There is another option; stand in a Trenitalia ticket line and attempt to wrest a ticket from a train clerk. My fear of Trenitalia clerks is almost rational. When we first moved to Italy, I used my elementary Italian to ask a ticket agent for a round-trip ticket. He sneered at my accent and sold me a one-way ticket at three times the normal price.
Trenitalia clerks are tied in malevolence with Italian postal employees: when Satan needs evil minions for a big job, he calls the train station.
It’s not just the train station inhabitants, I find the Milan station frightening in itself. The Milan train station is connected to the Milan Metro. If I get on a Metro train by mistake, I could be hopelessly lost in a city where the local population is as well-dressed and friendly as Heidi Klum.
Milano Centrale is also connected to a million trains. If I get on the wrong train, I could not only end up in the wrong city in Italy, I could end up in the wrong country.
Europe includes many odd nations with indecipherable languages, and is small enough that I could get hopelessly off-track. My fear-based-worst-case scenario is that I could somehow end up on a train platform in Iceland. I hate to be cold and am wearing only ballerina flats, so besides the language barrier, Iceland would present daunting logistical issues.
I’m proud to announce that I got myself from Modena to Milan on the train, with only a few emotional scars and a fabulous rescue anecdote:
In Modena, I bought a ticket to Milan, from a machine. When I checked the Departures board, I learned that the ticket I had purchased was for a train that had been cancelled – cancellato. So I stood in line, and actually convinced a Trenitalia clerk to change my ticket to one I could use. Yesss!!!! I just had to call Melanie from the train to tell her my new arrival time.
Once on the train, I turned on my cell phone. Of course it was dead. (I think they call them cell phones because I always end up talking to myself.)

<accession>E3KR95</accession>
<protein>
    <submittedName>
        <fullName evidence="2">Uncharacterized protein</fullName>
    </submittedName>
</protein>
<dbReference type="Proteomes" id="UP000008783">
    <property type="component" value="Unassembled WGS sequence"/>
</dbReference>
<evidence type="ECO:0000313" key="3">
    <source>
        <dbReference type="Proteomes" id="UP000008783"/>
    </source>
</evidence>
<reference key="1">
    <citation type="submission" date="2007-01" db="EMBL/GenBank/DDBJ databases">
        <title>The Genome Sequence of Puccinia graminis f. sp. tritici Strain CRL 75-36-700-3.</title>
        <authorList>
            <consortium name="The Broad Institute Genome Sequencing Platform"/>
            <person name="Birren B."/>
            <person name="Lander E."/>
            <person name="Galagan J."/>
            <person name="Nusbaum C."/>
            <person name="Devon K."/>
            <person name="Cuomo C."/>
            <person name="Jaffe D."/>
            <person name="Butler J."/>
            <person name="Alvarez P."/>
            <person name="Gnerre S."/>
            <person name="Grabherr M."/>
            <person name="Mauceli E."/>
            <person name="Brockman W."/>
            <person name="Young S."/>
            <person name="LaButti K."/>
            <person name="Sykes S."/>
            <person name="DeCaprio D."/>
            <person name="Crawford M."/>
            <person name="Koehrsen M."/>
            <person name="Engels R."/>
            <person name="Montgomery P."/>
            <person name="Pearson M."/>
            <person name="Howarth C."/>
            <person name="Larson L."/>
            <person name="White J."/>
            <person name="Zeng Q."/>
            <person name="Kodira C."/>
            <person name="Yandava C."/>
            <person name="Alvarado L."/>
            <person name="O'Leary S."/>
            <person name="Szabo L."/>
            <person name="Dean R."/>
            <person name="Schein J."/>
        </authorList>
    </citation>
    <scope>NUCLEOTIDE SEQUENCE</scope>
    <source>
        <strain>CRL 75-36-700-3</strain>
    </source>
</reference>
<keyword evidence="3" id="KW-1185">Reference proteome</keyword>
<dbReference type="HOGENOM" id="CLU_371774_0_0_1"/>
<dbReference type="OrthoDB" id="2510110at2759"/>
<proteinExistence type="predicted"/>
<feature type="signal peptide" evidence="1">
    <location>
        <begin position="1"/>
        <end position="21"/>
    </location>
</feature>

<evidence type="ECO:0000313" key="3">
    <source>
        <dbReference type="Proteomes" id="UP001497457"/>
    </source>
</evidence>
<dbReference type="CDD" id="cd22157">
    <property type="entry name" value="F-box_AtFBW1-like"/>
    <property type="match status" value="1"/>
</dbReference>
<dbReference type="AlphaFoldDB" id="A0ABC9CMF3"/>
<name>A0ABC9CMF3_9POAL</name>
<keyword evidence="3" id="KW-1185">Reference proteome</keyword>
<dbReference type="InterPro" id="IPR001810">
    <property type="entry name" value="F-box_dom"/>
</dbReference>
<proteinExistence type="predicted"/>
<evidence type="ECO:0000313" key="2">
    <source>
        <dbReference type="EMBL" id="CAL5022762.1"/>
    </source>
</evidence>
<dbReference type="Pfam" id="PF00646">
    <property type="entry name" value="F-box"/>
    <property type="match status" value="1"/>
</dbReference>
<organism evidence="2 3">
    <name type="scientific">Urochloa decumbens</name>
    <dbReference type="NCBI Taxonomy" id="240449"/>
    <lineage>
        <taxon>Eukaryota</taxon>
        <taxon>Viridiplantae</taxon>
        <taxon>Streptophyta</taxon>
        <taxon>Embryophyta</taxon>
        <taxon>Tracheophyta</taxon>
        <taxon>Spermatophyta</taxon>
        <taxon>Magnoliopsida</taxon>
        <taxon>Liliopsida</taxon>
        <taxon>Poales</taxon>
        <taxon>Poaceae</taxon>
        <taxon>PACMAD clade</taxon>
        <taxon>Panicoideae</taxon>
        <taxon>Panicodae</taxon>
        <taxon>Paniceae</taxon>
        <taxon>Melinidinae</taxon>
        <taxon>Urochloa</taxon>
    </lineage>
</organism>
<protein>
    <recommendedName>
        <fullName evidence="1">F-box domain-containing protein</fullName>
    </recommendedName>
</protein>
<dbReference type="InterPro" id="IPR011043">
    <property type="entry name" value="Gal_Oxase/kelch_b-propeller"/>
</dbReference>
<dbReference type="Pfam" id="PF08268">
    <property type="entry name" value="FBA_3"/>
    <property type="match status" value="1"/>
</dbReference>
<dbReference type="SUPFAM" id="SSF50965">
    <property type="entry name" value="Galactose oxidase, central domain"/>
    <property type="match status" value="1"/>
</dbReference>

Time to panic: It would be crazy to wander around the Milan train station, asking for directions to the pay phone. (The Thriller video is instructive here.) I would have to ask for help before I got to Milan.
Snoozing across from me, slumped and rumpled, was a man of uncertain age. While we rode to Milan he made a few calls on his cell phone in a voice made up of grunts, growls and random consonants. How could I ask this man for help? But as the train neared Milano Centrale, my desperation gave me courage to ask him about phones. I spoke in Italian, “My phone is dead. Are there public phones in the train station?”
He sat up, removed his sunglasses, and I was looking directly into the heart-melting eyes of a young, very Italian version of George Clooney. Heavens. And I mean that; I saw stars. He spoke English, and said he’d help me. He carried my luggage off the train, showed me the pay phones, and explained how to use them. He was so kind, and I was so relieved, I called him my angel.
As we walked, we talked about his girlfriend and his perspective on relationships. He was devastatingly charming, adorably handsome, and irresistibly charismatic. What an opportunity to examine the heart of a gorgeous Italian male; let’s just say fidelity is not a priority. It’s working for him, but I told him my angel had gray wings. We laughed.
In the delightful way of Italy, a dead cell phone led to animated conversation. How can you not love this country?
We found Melanie, who gave me a local’s view of Fashion Week in Milan. Now it’s a week later, and I’m on my way back to Modena.
But in order to avoid ending up in Iceland, I have to buy the appropriate train ticket in the dreaded Milan station; I opt for the ticket machine/gypsy/pickpocket/challenge, and hope to avoid the enraged-addict option.
I choose a bank of machines in a well-lit area with no lines, and no helpful gypsies. I.can.do.this. The machine asks a series of questions, which you answer until a gypsy comes up and starts pushing random buttons and steals all your stuff.